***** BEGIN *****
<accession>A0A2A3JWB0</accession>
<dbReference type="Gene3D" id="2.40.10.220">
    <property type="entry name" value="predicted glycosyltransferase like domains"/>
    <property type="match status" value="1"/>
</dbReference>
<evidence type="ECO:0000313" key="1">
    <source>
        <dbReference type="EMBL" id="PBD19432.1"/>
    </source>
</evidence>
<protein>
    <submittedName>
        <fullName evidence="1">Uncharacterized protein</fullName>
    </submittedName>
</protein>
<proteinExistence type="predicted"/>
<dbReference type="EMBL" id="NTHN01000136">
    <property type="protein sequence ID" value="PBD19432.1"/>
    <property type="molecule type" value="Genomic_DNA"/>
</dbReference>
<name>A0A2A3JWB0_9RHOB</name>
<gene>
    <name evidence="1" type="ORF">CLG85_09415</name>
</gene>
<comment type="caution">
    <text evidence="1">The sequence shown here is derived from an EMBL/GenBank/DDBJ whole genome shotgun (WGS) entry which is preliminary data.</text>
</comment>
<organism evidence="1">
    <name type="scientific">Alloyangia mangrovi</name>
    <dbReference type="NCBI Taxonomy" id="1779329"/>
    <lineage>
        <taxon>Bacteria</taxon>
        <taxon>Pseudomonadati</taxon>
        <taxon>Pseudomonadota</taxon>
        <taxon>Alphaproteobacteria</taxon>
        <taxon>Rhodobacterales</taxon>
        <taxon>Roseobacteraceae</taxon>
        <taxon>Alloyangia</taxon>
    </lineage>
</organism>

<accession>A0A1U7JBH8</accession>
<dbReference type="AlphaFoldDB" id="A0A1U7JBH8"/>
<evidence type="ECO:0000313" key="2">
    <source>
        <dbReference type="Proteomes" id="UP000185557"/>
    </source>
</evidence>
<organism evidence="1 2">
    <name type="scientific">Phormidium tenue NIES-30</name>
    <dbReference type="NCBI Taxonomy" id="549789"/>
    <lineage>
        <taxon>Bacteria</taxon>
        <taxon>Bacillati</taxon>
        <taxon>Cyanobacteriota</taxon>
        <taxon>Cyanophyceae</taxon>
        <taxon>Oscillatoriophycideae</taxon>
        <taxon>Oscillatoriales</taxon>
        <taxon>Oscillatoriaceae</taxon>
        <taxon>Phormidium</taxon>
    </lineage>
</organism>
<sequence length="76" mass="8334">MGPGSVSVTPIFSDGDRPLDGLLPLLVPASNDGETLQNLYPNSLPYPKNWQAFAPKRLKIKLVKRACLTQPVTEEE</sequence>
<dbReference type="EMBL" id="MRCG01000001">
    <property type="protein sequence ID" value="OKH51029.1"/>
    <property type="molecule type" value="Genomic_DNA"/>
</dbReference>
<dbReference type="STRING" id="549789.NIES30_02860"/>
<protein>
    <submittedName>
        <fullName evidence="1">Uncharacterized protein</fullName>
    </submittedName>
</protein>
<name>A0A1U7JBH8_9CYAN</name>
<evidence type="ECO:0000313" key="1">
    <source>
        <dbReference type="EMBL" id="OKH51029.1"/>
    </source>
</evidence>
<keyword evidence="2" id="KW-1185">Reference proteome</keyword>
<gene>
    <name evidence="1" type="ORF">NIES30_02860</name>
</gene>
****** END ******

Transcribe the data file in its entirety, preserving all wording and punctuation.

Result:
<accession>A0A2A3JWB0</accession>
<dbReference type="Gene3D" id="2.40.10.220">
    <property type="entry name" value="predicted glycosyltransferase like domains"/>
    <property type="match status" value="1"/>
</dbReference>
<evidence type="ECO:0000313" key="1">
    <source>
        <dbReference type="EMBL" id="PBD19432.1"/>
    </source>
</evidence>
<protein>
    <submittedName>
        <fullName evidence="1">Uncharacterized protein</fullName>
    </submittedName>
</protein>
<proteinExistence type="predicted"/>
<dbReference type="EMBL" id="NTHN01000136">
    <property type="protein sequence ID" value="PBD19432.1"/>
    <property type="molecule type" value="Genomic_DNA"/>
</dbReference>
<name>A0A2A3JWB0_9RHOB</name>
<gene>
    <name evidence="1" type="ORF">CLG85_09415</name>
</gene>
<comment type="caution">
    <text evidence="1">The sequence shown here is derived from an EMBL/GenBank/DDBJ whole genome shotgun (WGS) entry which is preliminary data.</text>
</comment>
<organism evidence="1">
    <name type="scientific">Alloyangia mangrovi</name>
    <dbReference type="NCBI Taxonomy" id="1779329"/>
    <lineage>
        <taxon>Bacteria</taxon>
        <taxon>Pseudomonadati</taxon>
        <taxon>Pseudomonadota</taxon>
        <taxon>Alphaproteobacteria</taxon>
        <taxon>Rhodobacterales</taxon>
        <taxon>Roseobacteraceae</taxon>
        <taxon>Alloyangia</taxon>
    </lineage>
</organism>

<accession>A0A1U7JBH8</accession>
<dbReference type="AlphaFoldDB" id="A0A1U7JBH8"/>
<evidence type="ECO:0000313" key="2">
    <source>
        <dbReference type="Proteomes" id="UP000185557"/>
    </source>
</evidence>
<organism evidence="1 2">
    <name type="scientific">Phormidium tenue NIES-30</name>
    <dbReference type="NCBI Taxonomy" id="549789"/>
    <lineage>
        <taxon>Bacteria</taxon>
        <taxon>Bacillati</taxon>
        <taxon>Cyanobacteriota</taxon>
        <taxon>Cyanophyceae</taxon>
        <taxon>Oscillatoriophycideae</taxon>
        <taxon>Oscillatoriales</taxon>
        <taxon>Oscillatoriaceae</taxon>
        <taxon>Phormidium</taxon>
    </lineage>
</organism>
<sequence length="76" mass="8334">MGPGSVSVTPIFSDGDRPLDGLLPLLVPASNDGETLQNLYPNSLPYPKNWQAFAPKRLKIKLVKRACLTQPVTEEE</sequence>
<dbReference type="EMBL" id="MRCG01000001">
    <property type="protein sequence ID" value="OKH51029.1"/>
    <property type="molecule type" value="Genomic_DNA"/>
</dbReference>
<dbReference type="STRING" id="549789.NIES30_02860"/>
<protein>
    <submittedName>
        <fullName evidence="1">Uncharacterized protein</fullName>
    </submittedName>
</protein>
<name>A0A1U7JBH8_9CYAN</name>
<evidence type="ECO:0000313" key="1">
    <source>
        <dbReference type="EMBL" id="OKH51029.1"/>
    </source>
</evidence>
<keyword evidence="2" id="KW-1185">Reference proteome</keyword>
<gene>
    <name evidence="1" type="ORF">NIES30_02860</name>
</gene>